UNITED NATIONS (Reuters) - Six world powers, including China, agreed on Wednesday to start drawing up new sanctions on Iran over its nuclear program in the next few days, diplomatic sources with knowledge of the talks said.
The diplomats said that senior foreign ministry officials from Britain, the United States, France, Russia and Germany had reached agreement with China during a conference call.
“It has been agreed with China to start drawing up sanctions on Iran,” an envoy said. “Drawing up of a Security Council resolution is to begin in the next few days.”
U.S. Secretary of State Hillary Clinton, who was in New York for a donor conference on Haiti, said the group of six nations “continues to be unified.”
“There will be a great deal of further consultation not only among the (six), but other members of the Security Council and other member nations during the next weeks,” she added.
The Western powers in the group hope to organize a meeting of the six at the ambassadorial level in New York in the coming days to get the process of drafting a sanctions resolution going, several diplomats said.
The basis for negotiations, diplomats said, will be a U.S. proposal for sanctions that Washington agreed with its three European allies and passed on to Russia and China around a month ago.
Russia, like China, reluctantly backed three previous rounds of U.N. sanctions against Tehran for refusing to halt enrichment as demanded by five Security Council resolutions. Iran rejects Western charges that its atomic program is aimed at developing bombs and says enrichment is a sovereign right.
Tehran insists its nuclear program is intended only to peacefully generate electricity.
Diplomats say China has been slowly and reluctantly falling in line with the other powers involved in the negotiations on Iran by backing the idea of new U.N. sanctions against Tehran, though Beijing, like Moscow, wants any new steps to be weak.
They say the four Western powers would like a resolution to be adopted next month, before a month-long U.N. conference on the nuclear Non-Proliferation Treaty in May, but acknowledge that negotiations could drag on at least until June.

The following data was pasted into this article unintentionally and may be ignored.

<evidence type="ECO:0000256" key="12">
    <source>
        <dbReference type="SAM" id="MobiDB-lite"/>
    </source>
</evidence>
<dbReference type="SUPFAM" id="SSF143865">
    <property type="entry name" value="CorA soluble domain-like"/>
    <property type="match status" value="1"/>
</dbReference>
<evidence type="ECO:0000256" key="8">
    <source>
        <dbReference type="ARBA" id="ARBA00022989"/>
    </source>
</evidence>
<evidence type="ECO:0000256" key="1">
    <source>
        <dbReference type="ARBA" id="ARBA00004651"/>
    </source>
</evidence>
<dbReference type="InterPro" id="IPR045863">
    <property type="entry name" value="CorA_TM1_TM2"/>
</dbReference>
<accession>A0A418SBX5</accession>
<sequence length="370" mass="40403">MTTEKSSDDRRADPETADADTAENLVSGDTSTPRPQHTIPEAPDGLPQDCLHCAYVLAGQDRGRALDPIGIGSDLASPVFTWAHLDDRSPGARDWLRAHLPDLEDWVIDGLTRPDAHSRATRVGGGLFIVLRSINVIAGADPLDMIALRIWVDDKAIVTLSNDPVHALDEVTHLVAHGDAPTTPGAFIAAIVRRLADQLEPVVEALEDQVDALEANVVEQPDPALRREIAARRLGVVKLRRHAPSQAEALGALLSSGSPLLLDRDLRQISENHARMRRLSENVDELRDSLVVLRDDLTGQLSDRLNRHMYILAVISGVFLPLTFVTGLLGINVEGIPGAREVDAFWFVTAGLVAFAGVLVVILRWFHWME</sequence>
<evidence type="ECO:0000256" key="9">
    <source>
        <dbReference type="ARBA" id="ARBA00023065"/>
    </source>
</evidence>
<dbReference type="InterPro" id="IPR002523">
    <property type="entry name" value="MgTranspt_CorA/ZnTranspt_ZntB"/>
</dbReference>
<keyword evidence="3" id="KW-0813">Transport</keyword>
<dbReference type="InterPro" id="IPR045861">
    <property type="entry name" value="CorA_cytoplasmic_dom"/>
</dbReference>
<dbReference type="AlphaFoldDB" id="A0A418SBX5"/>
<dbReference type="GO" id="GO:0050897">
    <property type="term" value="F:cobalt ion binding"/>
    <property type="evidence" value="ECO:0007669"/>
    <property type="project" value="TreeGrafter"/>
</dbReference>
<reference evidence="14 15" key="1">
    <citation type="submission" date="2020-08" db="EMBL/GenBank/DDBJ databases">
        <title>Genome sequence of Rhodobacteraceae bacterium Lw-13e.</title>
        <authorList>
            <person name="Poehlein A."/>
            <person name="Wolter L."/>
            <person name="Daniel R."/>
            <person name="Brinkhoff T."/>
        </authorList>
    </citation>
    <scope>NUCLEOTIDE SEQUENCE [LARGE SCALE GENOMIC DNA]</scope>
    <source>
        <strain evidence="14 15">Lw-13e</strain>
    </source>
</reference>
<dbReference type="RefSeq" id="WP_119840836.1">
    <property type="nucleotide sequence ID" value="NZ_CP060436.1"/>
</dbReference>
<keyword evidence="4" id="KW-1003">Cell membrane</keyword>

“This is a big victory for the United States and the Europeans,” said a diplomat. “China has taken great strides.”
Moscow, diplomats say, has become increasingly impatient with Iran’s rejection of a U.N.-backed nuclear fuel offer that would have moved Tehran’s low-enriched uranium stocks to Russia and France to process it into fuel for an aging research reactor that produces medical isotopes.
Both Russia and China have privately urged Iran to accept the offer as a goodwill gesture, but Western diplomats said Beijing and Moscow did not receive any clear responses from Tehran. That, diplomats say, is one of the reasons China agreed to join negotiations on a new U.N. sanctions resolution.
“China said it was on the same page as Russia,” a diplomat said, referring to Wednesday’s conference call.
China and Russia have veto power on the Security Council, as do the United States, Britain and France.
The U.S.-drafted sanctions proposal would expand an existing U.N. blacklist, with a new focus on Islamic Revolutionary Guard Corps members and firms its controls.
A French call for energy sector sanctions was left out of the U.S. draft, as was a proposed ban on transactions linked to Iran’s central bank, which Germany opposed, diplomats said.
But it does call for expanding existing limits on arms trade with Iran into a full weapons embargo, with an inspection regime similar to one in place for North Korea, and would blacklist several Iranian shipping firms.
Additional reporting by Michelle Nichols; Editing by Vicki Allen and Paul Simao